Young-adult fiction (often abbreviated as YA) is fiction written primarily for adolescents around the ages of 13 to 19. However, many young adults in their 20s and 30s also read young adult fiction. 
Characteristics[change | change source]
Young-adult fiction in the form of novels or short stories, have special features that make it different from the types of fiction catered to other age groups: namely Adult fiction, Middle Grade Fiction (for older children aged 8-12), and Early readers Fiction (for very young children under age 8). Most YA stories show an adolescent as the lead character, rather than an adult or a child. The subject matter and storylines are usually in line with the age and knowledge of the main character. YA stories can span all types of fiction. The settings of YA stories are limited only by the skill of the author. YA stories often focus on the challenges of youth. The entire age category is sometimes referred to as problem novels or coming of age novel. YA novels are often as short as 16000 words. Despite its unique features, YA shares the basic parts of fiction with other stories: character, plot, setting, theme, and style.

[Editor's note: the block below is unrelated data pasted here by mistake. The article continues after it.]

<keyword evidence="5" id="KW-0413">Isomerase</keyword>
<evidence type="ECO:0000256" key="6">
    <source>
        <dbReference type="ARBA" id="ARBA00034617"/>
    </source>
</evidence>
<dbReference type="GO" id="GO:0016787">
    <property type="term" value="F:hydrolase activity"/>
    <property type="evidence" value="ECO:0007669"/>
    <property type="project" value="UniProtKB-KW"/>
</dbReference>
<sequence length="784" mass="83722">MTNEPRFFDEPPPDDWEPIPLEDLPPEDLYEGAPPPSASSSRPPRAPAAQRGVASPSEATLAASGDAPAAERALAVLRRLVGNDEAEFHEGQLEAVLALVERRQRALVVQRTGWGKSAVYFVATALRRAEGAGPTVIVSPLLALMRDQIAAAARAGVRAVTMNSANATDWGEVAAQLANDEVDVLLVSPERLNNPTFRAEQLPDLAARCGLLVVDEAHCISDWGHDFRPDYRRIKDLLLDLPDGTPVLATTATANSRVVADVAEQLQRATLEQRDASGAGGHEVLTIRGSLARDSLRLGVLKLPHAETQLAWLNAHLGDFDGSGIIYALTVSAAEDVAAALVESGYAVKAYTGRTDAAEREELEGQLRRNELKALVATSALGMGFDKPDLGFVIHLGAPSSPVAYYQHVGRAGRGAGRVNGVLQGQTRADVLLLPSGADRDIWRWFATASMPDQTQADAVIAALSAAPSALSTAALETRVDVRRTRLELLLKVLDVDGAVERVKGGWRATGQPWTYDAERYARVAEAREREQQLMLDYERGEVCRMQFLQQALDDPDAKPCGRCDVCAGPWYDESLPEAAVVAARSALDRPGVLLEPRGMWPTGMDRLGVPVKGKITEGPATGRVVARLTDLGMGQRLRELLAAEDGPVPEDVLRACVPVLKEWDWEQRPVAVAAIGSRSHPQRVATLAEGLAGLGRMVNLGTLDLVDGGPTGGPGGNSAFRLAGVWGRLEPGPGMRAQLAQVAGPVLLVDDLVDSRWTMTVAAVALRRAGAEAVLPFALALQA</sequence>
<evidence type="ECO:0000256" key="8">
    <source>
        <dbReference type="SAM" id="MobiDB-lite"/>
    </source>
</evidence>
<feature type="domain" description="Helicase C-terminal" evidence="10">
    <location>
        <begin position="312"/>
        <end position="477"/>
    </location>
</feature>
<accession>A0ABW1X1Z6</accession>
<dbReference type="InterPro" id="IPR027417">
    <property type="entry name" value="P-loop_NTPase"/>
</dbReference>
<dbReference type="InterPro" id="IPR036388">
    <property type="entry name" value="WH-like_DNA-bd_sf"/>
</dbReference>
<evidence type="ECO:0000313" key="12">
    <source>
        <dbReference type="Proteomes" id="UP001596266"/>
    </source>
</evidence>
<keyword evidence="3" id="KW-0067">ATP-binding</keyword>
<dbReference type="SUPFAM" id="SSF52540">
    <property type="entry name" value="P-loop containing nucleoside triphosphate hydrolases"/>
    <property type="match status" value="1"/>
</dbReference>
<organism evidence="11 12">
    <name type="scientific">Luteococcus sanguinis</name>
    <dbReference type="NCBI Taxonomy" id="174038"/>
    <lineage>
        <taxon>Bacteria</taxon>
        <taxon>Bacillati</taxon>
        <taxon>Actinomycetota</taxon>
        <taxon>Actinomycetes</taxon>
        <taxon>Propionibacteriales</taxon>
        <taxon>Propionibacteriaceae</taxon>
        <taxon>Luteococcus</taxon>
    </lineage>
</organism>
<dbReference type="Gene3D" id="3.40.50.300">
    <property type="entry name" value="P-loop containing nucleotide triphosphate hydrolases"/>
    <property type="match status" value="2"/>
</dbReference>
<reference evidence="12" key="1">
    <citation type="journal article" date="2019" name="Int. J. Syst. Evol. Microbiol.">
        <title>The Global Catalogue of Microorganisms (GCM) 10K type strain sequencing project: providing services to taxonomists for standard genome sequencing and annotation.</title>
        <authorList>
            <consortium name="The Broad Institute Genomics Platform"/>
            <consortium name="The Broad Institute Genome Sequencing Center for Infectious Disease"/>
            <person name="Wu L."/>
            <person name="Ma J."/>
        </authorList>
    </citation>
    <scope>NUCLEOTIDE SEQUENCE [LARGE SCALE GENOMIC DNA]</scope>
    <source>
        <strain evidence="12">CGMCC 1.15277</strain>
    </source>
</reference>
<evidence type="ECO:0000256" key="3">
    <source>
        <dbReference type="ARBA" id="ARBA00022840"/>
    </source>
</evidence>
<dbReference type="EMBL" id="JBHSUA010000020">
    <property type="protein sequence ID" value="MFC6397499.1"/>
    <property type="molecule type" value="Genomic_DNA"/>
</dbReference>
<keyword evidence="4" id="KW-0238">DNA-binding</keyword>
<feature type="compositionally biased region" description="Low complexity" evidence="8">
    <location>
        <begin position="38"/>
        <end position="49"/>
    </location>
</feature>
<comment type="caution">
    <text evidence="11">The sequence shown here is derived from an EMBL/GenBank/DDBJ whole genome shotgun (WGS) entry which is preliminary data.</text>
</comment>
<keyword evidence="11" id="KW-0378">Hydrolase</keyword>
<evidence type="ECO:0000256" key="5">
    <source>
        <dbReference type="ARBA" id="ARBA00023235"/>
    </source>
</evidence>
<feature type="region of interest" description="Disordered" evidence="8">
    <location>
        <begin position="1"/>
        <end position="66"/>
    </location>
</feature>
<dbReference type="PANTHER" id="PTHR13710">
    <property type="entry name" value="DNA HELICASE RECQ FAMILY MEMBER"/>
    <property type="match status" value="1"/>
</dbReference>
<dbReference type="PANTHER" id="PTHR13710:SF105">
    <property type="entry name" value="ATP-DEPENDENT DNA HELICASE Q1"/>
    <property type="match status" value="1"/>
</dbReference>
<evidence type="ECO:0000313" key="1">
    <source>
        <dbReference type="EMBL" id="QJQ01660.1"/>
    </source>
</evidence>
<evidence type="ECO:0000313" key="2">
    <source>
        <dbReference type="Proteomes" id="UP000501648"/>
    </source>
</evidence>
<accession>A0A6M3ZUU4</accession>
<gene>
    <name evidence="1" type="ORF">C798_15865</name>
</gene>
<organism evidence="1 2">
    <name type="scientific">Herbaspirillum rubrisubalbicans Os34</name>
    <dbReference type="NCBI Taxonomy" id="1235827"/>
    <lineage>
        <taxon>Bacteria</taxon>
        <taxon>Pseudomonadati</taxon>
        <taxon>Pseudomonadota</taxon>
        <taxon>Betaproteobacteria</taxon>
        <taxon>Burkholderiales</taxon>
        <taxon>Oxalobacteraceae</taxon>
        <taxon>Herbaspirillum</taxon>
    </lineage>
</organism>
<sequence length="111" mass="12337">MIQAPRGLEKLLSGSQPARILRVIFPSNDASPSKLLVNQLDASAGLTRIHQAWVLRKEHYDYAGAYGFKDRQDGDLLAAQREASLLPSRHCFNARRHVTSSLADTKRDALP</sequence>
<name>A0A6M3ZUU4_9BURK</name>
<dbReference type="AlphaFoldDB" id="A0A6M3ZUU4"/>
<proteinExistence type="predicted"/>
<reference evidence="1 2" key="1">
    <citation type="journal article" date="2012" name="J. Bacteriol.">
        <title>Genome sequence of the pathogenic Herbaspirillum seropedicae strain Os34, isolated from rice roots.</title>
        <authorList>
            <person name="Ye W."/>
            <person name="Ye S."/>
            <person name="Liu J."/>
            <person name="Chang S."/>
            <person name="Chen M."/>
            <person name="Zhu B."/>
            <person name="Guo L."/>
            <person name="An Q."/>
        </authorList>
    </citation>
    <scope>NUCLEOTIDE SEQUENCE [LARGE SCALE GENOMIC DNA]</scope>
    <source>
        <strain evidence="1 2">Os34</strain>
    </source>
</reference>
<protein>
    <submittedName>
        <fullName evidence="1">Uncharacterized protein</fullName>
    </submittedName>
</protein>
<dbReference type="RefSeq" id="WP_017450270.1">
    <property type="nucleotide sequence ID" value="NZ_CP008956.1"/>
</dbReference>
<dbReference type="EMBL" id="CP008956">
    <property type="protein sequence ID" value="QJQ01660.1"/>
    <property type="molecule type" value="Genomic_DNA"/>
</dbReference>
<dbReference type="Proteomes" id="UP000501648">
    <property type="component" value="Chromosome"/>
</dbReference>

References[change | change source]
- Fox, Rose (2008-03-17). "The Narrowing Gulf between YA and Adult". Publishers Weekly. Archived from the original on 2008-05-09. Retrieved 2008-09-24.
- Cruz, Gilbert (2005-03-07). "Teen Playas". Entertainment Weekly. Archived from the original on 2009-04-21. Retrieved 2008-09-24.
- Kitchener, Caroline. "Why So Many Adults Read Young-Adult Literature". The Atlantic. Retrieved 2020-10-26.
- Lamb, Nancy, Crafting Stories for Children. Cincinnati: Writer's Digest Books, p. 24